#IamACE | Cristobal Castaneda
24 Mar 2016

#IamACE | Cristobal Castaneda

 

24 Mar 2016

Can you tell me about your background?

I was born in Mexico. I lived there until I was 9 years old. At that point my family moved to the United States and we’ve been living here in Martinez California ever since. I’m 23 years old and I’m currently attending Diablo Valley Community College in a nearby city.

In my high school they had a program called A New Leaf—A sustainable living collaborative. It’s kind of a combination of typical high school classes and also hands-on experiential learning. That program is actually what got me interested in outdoor fields and careers, and it’s what got me my internship with the National Park Service.

What got you interested in conservation initially?

There’s always been something inside of me that’s been drawn to the outdoors. I think that moving from Mexico to Martinez, CA plays a big part as well. In Mexico, I was only familiar with the urban environment: streets and stone houses, not much scenery. So coming here and being surrounded by undeveloped open hills and spaces is what got me interested in the outdoors. It made me think, “Wow! The world is so much different than what I’m used to!” Now I love going on bike rides to the marina downtown, going to parks, learning about new plants, birds, and insects, those sorts of things.

Can you tell me about a highlight and a challenge you’ve had during your internship?

The challenge has been getting used to working with a federal agency. Also, this is one of the first jobs I’ve had—before this I had just worked for family, or done side jobs here and there but I had never really had an official job. So getting used to all the aspects of a job like time management, being organized with all the paperwork, that’s been difficult.

As part of the work I do for this internship I get to work with high school students who are trying to figure out what they want to do in life. For me undoubtedly the biggest highlight is when I get to see people having fun in our National Parks and being outside and enjoying themselves. To be able to give that experience to other young people is by far one of the best things I’m able to do. I feel very lucky to be able to be a mentor.

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What other tasks are part of your internship?

A few examples are the photo point monitoring project and the phenology project. For the photo point monitoring project, we take specific snapshots of a landscape and track how it changes over time. We photograph an area and record whether there is erosion or if invasive plants are growing.

The phenology project involves the study of living organisms and how they interact with the changing seasons. Birds migrating and plants blooming are some examples. We are studying the life cycle of different organisms. There is a California Phenlogy Project that monitors the native California plants and environmental changes. We use data sheets and smartphone apps to record any changes in the life cycles of the plant. For example: whether it has new flowers, leaves, or fruit. We observe the plant as it grows. All of our research goes to the database online, which is analyzed by scientists at the University of Santa Barbara. That data is passed on to other scientists and they publish newsletters and articles about what we’re finding. The most consistent discovery is that spring is coming 2 or 3 weeks earlier now. It’s a very hands-on project.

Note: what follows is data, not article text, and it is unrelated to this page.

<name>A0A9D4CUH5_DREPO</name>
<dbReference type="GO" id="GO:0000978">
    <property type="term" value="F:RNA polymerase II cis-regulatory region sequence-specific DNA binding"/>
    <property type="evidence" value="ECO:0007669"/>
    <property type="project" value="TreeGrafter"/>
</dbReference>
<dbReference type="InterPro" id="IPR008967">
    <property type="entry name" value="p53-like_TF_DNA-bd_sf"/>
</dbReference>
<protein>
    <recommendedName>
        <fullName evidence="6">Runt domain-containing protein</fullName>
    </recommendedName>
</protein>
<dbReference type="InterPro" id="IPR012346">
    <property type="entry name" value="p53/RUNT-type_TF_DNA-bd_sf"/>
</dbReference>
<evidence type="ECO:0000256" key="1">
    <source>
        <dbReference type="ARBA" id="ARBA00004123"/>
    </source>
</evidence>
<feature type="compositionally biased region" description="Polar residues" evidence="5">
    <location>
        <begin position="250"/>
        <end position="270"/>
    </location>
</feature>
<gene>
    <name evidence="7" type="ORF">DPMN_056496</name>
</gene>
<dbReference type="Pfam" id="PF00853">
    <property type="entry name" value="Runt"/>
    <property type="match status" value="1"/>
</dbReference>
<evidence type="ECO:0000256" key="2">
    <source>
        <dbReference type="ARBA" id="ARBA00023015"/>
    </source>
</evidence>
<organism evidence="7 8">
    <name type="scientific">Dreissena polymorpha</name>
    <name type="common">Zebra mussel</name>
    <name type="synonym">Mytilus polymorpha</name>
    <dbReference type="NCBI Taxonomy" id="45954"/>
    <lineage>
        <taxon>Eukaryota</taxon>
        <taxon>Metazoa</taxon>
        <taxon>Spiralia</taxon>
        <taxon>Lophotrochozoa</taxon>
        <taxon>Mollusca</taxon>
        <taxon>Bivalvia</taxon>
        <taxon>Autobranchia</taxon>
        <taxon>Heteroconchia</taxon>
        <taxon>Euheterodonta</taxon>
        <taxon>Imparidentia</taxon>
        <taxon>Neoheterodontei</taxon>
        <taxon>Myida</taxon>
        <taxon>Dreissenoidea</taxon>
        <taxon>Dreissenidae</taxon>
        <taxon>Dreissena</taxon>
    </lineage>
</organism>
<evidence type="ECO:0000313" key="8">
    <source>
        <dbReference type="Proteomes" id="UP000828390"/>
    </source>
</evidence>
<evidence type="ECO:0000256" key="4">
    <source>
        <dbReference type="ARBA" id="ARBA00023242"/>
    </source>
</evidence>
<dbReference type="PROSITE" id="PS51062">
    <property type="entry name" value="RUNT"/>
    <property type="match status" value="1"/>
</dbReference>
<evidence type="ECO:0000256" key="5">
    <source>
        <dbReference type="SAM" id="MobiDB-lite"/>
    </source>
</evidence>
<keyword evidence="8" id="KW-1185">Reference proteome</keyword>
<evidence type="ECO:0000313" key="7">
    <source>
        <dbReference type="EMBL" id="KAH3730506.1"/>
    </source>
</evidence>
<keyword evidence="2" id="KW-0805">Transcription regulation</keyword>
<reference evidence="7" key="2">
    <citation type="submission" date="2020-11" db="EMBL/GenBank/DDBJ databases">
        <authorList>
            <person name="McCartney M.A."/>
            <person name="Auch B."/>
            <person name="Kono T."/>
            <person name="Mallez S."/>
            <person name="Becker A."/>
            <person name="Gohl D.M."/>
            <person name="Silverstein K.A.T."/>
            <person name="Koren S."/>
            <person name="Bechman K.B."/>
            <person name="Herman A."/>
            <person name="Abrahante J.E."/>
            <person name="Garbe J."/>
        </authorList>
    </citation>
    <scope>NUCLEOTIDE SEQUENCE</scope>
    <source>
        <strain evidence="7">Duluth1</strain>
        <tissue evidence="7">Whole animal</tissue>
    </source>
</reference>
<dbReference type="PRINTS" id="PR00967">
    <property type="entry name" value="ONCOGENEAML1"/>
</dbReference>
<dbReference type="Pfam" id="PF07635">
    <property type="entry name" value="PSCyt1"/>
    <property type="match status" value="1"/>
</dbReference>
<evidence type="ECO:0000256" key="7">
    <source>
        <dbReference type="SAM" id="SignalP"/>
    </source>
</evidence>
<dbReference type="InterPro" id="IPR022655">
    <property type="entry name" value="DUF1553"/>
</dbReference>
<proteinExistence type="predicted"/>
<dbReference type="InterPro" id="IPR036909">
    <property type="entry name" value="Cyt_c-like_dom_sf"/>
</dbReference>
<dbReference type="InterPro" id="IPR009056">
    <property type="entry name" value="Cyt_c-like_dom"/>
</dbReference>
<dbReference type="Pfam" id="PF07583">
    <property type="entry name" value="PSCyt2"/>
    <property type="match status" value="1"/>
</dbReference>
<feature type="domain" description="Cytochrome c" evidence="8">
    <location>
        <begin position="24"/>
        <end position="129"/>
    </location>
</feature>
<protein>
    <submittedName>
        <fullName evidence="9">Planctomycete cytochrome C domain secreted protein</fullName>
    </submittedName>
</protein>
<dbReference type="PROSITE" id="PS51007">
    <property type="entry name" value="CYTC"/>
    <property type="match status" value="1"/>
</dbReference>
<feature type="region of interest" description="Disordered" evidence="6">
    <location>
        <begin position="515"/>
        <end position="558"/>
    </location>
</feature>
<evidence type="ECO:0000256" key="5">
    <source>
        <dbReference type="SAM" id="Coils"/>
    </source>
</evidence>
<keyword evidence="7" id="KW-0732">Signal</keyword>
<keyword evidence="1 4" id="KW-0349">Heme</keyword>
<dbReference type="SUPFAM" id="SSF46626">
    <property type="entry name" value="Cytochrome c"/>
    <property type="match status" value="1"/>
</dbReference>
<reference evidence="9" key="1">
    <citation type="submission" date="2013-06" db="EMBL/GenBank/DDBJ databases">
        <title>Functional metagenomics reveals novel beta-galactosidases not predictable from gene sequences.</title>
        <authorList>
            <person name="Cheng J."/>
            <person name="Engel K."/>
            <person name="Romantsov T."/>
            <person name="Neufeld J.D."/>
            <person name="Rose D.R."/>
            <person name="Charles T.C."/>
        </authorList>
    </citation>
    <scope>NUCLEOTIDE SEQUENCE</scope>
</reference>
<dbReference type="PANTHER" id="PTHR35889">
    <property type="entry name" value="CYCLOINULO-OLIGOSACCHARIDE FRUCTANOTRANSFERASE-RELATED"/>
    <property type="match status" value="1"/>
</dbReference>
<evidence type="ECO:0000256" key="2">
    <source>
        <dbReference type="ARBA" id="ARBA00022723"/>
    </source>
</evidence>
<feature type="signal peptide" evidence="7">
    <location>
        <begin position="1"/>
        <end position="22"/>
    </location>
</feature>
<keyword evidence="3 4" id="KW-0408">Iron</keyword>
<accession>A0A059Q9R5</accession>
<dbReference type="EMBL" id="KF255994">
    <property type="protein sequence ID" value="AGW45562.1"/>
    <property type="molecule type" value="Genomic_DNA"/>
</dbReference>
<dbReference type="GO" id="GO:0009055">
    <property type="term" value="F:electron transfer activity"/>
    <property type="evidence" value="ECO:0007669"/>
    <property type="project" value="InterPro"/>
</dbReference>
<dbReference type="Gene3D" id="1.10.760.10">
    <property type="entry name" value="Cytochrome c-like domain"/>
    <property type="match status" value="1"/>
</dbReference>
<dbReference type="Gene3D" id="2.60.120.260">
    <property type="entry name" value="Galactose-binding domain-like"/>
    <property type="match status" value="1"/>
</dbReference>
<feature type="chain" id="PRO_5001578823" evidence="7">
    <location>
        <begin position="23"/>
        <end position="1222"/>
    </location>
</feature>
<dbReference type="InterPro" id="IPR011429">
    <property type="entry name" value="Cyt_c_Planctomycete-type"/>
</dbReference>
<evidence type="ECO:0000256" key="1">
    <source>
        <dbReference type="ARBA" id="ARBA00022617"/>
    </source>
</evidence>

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Do you have any goals for the future when you’re done with this internship?

Absolutely! I want to work on as many public lands as possible. I’d love to work at Point Reyes or Golden Gate, Pinnacles or Yosemite. I think Yosemite would be my dream job. I’d like to become an NPS ranger. I want to be involved in the natural resource conservation. Aside from teaching young people my passion is protecting the environment and protecting these resources for the benefit of everyone.

Do you think this position has helped you prepare for those goals?

Yes, without a doubt. My supervisor, who is an NPS ranger, has given me so many opportunities to explore different parks and to become more familiar with the structure of the National Park Service. He’s given me the opportunity to be out in the field and to try all these new things even if I don’t yet have the background in it. He’s been kind enough to allow me to learn from him and practice these skills and really start to get my foot in the door by allowing me to experience what it’s actually like to work in this field. Everything I’ve done in this job so far has contributed to my personal development. I’ve improved in so many ways thanks to this internship.

What do you think sets ACE apart from other organizations?

The staff is really flexible, understanding, and supportive. Even though their headquarters are in Utah, they still do everything they can to make sure my immediate problems are addressed.

Do you have any advice you’d give to someone who’s interested in EPIC or looking to get into conservation?

I’d say don’t be hesitant to try new things. I had never worked in the field of conservation or with a federal agency, but I took the opportunity to try it. If you’re thinking about ACE or other programs like this, don’t feel like you necessarily have to have the experience or the degrees, the most important thing is your commitment to the program, and your willingness to learn and apply yourself.

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